Friday, September 17, 2010

NeuFlow: Close, But No Cookie

The Register reports on the NeuFlow system, presented at the High Performance Embedded Computing (HPEC) workshop in Boston, which "uses custom hardware modelled on the brain's visual-processing centres, all built on a single chip. Its designers say that it can process megapixel images and extract 3D information from them in real time."

As is the case for AI in general, Artificial Vision is full of claims as bold as they are unsubstantiated, so I took the time to read through the researchers' website. As a MSc in Computer Intelligence with interest in Artificial Vision, I think they have some really nice ideas going, and some of them may well come together into a very good autonomous system eventually – but right now they're nowhere near delivery. Actually that's the problem with most AI research: everyone has a wonderful proof-of-concept to show, but actual products – stuff you can take to the field and solve real problems with – are few and far between.

Much of it, I believe, has to do with differing standards of success between academia and industry. Whereas a commercial project, to be considered successful, must produce something that can be readily sold (ideally by the hundred thousands), a research project can "succeed" by providing a "solution" that leaves out practical usability concerns, by "solving" only part of a large problem, or even by posing interesting new questions about the subject, without actually solving anything.

I once worked for a small ISV that attempted to create a commercial product out of academic research in Artificial Vision. At first we thought we'd only write some user-friendly GUI interfaces around the research system; however, as soon as customer requirements came into play, we realized we only got one piece of a pretty big puzzle, whose overall complexity the original research had conveniently chosen not to deal with. Trying to complement what we got with results from other research projects brought us much of the same – stuff that was great under carefully controlled test conditions, but couldn't on its own live up to the harshness of production environments.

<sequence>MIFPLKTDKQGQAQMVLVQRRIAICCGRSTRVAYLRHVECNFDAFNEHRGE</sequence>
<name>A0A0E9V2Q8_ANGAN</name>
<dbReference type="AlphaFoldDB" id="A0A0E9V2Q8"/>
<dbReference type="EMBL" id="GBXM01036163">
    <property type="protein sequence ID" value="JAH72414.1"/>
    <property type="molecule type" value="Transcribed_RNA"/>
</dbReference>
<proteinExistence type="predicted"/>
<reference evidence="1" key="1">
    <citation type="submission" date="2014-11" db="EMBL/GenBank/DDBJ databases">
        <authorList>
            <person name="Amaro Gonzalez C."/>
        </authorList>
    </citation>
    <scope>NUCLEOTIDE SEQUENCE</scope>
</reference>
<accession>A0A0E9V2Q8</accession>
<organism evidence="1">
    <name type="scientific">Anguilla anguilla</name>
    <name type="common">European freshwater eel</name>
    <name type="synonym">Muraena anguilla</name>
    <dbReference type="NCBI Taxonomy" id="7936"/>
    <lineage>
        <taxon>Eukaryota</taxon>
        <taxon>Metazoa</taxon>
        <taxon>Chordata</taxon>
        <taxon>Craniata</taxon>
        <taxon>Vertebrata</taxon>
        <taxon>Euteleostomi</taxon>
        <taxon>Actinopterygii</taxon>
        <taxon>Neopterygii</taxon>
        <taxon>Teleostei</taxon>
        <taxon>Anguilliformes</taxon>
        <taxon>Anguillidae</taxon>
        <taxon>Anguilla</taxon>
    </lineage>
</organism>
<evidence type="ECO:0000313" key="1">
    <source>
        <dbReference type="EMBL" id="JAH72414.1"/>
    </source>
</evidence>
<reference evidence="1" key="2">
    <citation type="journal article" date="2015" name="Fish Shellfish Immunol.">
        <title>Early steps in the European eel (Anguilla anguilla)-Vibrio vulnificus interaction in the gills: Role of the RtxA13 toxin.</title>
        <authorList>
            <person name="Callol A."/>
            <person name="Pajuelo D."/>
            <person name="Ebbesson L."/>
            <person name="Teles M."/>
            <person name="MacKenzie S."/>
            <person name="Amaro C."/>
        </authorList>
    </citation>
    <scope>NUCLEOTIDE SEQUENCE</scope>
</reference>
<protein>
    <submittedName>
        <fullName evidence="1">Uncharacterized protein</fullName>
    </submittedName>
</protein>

Over time it became clear that far from the usual contractor projects we were used to do, we'd first have to invest real money and real time – years, probably – to turn that pile of academic papers into something approaching a real solution, and only then hope to attract any customers. The project was subsequently put on hold, pending the granting of government research funds; soon after I left the company for a job in another city. Last I heard of them, they did got the funds, but still weren't nowhere close to delivering an actual product.

Mind you, I'm not saying that academic research isn't fruitful. We owe academia a lot of useful stuff, from RISC machines to the search algorithms used by Google and Bing, and much more is yet to come out of it. However, researchers alone can rarely pull it off; it's the industry players who most often make the bridge from promising research to usable products. Research announcements are useful to get the gist of where academia is headed, but unless they're backed by a business partner, it's unlikely they're going to bring something to the market anytime soon.

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